Wednesday, January 13, 2016

Clinicians, Patients May Differ on Treatment Option Priorities

Patients and clinicians may differ in what they believe is most important when determining a treatment plan, according to a survey published in BMJ Open.

The survey, led by researchers from the Dartmouth School Institute of Health Policy and Clinical Practice, included nearly 1,000 U.S. adults who were being treated, were awaiting treatment, or had previously been treated for depression, as well as 250 clinicians (mainly psychiatrists, primary care physicians, and therapists) who had recently treated patients for depression. Both patients and clinicians were asked to rate the information that they believed was most important when choosing a depression treatment.

The analysis showed that patients and clinicians both rated the effectiveness of treatment, side effects, and speed of recovery as most important when making a decision about treatment options for depression. However, while treatment costs and insurance coverage were indicated to be of high importance to patients, how a treatment works and how it should be used were rated more highly by clinicians. When considering the information priorities from a patient’s perspective, clinicians ranked treatment cost and insurance coverage of treatment of greater importance.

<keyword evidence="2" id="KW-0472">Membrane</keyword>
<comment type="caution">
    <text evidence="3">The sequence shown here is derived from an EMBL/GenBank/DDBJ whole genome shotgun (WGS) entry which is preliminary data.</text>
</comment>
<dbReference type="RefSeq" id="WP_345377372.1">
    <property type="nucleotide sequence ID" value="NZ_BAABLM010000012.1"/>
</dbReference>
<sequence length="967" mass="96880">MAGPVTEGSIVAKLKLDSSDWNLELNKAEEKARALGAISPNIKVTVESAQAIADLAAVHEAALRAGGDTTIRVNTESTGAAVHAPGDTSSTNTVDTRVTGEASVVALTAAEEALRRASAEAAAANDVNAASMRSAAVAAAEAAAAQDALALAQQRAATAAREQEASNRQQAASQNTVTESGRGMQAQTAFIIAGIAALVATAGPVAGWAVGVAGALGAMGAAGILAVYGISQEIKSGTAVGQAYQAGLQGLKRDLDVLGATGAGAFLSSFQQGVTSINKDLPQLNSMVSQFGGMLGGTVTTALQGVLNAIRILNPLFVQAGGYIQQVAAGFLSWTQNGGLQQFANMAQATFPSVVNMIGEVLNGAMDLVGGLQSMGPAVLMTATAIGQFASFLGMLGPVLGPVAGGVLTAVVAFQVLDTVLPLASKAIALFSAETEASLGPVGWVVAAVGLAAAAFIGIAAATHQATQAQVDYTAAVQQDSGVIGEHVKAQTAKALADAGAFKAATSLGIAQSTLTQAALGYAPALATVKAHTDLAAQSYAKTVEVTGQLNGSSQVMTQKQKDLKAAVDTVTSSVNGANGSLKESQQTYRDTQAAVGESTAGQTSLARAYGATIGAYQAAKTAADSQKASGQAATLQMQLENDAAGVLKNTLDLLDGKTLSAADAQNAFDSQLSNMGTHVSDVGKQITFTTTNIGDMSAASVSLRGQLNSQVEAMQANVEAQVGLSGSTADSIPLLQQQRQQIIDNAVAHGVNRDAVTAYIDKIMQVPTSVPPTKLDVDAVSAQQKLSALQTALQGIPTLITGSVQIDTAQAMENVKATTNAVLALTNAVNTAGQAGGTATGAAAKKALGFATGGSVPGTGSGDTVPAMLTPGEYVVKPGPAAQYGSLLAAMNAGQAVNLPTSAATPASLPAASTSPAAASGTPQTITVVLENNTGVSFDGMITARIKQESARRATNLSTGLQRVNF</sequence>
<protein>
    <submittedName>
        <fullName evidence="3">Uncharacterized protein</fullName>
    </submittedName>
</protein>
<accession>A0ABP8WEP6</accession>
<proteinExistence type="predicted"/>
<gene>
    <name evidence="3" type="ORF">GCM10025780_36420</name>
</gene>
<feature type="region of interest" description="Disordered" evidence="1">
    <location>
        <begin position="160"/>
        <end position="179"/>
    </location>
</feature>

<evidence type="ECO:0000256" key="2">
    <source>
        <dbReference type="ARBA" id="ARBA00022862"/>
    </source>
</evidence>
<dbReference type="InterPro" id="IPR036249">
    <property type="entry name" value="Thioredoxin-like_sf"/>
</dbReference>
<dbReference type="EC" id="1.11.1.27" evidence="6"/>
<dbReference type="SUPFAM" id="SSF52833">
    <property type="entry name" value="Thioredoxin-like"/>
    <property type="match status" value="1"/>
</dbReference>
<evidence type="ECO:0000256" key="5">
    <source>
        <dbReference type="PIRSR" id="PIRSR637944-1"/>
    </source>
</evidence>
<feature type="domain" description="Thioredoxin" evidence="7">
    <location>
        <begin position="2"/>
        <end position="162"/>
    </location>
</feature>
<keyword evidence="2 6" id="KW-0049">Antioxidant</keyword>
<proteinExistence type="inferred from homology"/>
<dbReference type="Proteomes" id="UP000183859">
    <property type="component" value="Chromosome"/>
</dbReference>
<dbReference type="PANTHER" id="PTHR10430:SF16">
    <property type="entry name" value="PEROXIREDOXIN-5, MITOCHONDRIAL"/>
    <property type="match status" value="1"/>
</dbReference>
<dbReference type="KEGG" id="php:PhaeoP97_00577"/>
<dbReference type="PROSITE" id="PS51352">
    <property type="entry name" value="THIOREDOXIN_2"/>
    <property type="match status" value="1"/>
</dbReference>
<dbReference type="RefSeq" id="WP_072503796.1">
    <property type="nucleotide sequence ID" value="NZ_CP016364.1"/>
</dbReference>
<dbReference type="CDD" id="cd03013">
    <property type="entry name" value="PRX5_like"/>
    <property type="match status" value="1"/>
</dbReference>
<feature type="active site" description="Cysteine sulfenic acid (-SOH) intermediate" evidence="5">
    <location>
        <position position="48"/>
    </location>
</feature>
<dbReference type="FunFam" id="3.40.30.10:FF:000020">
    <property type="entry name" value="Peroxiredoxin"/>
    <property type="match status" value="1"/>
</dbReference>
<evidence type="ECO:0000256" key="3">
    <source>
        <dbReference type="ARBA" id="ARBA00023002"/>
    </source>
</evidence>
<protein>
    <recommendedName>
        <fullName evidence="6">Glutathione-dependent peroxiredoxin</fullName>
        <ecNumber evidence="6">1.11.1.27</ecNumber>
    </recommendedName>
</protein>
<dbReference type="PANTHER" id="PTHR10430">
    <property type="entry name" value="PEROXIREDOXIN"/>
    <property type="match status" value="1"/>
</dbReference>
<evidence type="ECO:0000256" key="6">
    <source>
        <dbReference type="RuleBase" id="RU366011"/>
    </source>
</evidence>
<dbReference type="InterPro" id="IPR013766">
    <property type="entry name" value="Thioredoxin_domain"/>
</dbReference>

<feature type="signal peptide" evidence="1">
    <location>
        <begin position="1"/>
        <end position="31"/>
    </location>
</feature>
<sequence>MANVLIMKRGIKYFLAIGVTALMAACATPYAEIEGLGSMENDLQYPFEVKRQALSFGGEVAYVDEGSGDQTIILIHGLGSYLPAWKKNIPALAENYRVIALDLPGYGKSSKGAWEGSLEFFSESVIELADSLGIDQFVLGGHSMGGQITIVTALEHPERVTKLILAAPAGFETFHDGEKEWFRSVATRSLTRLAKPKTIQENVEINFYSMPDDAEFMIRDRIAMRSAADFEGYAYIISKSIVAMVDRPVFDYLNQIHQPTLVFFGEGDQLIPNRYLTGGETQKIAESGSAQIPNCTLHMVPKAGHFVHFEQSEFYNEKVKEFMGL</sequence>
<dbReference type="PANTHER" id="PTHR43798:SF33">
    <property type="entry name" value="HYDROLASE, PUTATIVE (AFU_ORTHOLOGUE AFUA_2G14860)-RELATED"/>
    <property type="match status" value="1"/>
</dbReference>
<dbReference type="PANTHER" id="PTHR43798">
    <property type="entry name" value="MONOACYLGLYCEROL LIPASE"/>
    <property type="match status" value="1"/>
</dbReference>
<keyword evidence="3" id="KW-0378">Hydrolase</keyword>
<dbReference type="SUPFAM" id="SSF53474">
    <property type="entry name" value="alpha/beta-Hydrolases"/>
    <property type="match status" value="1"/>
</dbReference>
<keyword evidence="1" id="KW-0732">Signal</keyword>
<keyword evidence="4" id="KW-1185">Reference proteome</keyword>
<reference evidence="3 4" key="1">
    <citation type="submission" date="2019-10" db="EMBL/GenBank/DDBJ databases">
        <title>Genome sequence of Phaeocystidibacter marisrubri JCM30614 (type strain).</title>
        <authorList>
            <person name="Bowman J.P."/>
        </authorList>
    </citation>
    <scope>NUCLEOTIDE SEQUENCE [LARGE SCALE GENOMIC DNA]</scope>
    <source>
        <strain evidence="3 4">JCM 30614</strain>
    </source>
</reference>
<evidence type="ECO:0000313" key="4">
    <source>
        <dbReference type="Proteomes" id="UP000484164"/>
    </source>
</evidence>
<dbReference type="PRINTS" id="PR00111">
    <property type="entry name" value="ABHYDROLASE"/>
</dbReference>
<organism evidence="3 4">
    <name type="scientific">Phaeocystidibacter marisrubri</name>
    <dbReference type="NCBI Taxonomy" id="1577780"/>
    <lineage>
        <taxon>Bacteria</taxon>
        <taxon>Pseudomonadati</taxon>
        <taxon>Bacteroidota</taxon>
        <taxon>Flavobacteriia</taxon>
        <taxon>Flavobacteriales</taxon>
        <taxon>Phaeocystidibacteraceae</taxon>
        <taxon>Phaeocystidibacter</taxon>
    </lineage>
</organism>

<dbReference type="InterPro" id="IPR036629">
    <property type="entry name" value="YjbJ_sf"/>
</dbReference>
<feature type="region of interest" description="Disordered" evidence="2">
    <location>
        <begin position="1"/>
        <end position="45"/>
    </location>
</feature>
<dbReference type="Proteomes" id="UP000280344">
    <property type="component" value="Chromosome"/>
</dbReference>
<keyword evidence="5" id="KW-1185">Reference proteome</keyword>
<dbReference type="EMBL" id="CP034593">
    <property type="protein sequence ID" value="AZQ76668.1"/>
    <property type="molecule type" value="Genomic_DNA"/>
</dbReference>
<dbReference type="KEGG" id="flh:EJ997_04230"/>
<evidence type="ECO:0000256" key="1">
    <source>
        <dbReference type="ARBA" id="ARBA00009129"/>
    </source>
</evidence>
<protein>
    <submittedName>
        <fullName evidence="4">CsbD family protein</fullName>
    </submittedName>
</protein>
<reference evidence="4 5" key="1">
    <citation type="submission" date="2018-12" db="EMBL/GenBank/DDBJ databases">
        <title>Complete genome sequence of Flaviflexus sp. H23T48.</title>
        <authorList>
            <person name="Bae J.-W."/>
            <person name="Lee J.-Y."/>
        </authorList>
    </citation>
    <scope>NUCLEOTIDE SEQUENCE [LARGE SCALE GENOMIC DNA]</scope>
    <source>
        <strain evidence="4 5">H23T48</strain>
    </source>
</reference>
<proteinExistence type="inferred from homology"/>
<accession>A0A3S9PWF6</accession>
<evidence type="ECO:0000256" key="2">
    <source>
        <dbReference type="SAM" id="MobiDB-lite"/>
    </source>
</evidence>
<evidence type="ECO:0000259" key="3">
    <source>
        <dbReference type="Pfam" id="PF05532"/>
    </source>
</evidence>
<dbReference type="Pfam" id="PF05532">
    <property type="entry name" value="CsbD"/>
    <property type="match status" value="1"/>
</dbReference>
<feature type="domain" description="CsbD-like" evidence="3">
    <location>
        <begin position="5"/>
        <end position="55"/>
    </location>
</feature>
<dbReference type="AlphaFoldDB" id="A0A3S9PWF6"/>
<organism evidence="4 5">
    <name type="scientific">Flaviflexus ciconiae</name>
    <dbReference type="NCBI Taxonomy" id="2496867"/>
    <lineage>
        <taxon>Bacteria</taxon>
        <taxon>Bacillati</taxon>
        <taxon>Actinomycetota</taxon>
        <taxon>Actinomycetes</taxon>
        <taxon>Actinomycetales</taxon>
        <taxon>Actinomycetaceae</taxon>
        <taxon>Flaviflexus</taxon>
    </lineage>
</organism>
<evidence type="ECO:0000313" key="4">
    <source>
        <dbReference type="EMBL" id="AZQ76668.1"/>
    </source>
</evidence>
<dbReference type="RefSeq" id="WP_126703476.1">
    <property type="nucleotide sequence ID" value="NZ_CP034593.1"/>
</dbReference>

“While clinicians are aware of what matters most to consumers with depression, they do not always prioritize this information,” the study authors wrote. “Better equipping clinicians to talk to consumers about information central to consumer decision-making, such as the cost and insurance coverage associated with different treatment options, can lead to more engaged and empowered consumers.”

For related information, see the Psychiatric Services article “Adapting Shared Decision Making for Individuals With Severe Mental Illness.”

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